The Effect of Buoyancy on Upward-Concurrent Flame Spread over Thin Paper



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49th International Conference on Environmental Systems


Understanding material flammability inside a spacecraft is important because the conditions in spacecraft environments can greatly differ from those on earth. Because in a gravity field there is a flame-induced buoyancy, it is very difficult to reproduce on Earth the environmental conditions of a spacecraft, thus making fire testing harder. To overcome this problem, alternative approaches that reduce buoyancy are required. One possibility to reduce buoyancy effects relies in using reduced ambient pressure. The objective of this work is to study the effect of pressure, and consequently buoyancy, on upward/concurrent flame spread over a thin combustible solid, and by comparison with partial gravity data, observe up to what point low-pressure can be used to replicate flame characteristics observed in different gravity levels. Experiments in normal gravity were conducted over pressures ranging between 100 and 30 kPa and a forced flow velocity of 10 cm/s. Results show that reductions of pressure slow down the flame spread over the material surface. As pressure is reduced, flame intensity is also reduced. Comparison with partial gravity data shows that as the pressure is reduced, the normal gravity flame spread rate approaches that observed at different gravity levels. The data presented is correlated in terms of a mixed convection non-dimensional number that describes the convective heat transferred from the flame to the solid, and that also describes the primary mechanism controlling the spread of the flame. The correlation provides information about the similitudes of the flame spread process in variable pressure, flow velocity and gravity environments, providing guidance for potential ground-based testing for fire safety design in spacecraft.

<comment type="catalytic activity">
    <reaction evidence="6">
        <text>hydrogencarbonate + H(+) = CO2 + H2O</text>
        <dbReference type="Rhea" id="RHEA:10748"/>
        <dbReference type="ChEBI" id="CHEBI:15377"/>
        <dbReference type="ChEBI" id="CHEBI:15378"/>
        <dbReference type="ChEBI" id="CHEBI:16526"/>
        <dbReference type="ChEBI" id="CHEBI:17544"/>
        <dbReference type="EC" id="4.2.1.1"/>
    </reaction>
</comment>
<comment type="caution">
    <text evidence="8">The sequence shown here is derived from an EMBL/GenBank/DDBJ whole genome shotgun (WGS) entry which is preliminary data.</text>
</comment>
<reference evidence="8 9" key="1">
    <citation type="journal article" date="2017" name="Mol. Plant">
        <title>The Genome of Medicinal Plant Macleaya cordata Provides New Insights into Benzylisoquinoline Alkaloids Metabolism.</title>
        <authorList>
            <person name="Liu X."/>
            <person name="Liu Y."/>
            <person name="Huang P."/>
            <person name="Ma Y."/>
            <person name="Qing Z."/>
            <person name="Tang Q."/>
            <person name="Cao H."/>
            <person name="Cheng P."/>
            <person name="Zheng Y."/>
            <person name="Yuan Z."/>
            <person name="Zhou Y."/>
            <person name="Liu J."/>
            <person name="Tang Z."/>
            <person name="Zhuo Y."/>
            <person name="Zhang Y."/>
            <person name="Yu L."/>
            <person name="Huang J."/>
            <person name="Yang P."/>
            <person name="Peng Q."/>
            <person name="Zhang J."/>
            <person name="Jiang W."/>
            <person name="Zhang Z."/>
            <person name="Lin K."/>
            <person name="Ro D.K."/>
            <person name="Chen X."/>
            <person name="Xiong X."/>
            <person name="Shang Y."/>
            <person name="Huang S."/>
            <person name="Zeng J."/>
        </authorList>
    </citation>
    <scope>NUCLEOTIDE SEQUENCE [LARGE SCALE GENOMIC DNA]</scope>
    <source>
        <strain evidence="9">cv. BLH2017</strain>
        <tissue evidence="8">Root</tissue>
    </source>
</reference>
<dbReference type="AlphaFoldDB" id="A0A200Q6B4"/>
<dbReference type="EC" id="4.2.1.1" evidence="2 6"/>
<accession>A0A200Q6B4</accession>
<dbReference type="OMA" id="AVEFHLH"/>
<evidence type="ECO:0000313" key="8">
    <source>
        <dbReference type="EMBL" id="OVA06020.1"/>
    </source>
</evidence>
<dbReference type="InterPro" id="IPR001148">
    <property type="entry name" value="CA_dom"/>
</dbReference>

Maria Thomsen, University of California, Berkeley (UC Berkeley), USA
Carlos Fernandez-Pello, University of California, Berkeley (UC Berkeley), USA
David Urban, National Aeronautics and Space Administration (NASA), USA
Gary Ruff, National Aeronautics and Space Administration (NASA), USA
ICES509: Fire Safety in Spacecraft and Enclosed Habitats
The 49th International Conference on Environmental Systems was held in Boston, Massachusetts, USA on 07 July 2019 through 11 July 2019.


Flame spread, Microgravity, Reduced pressure, Solid fuel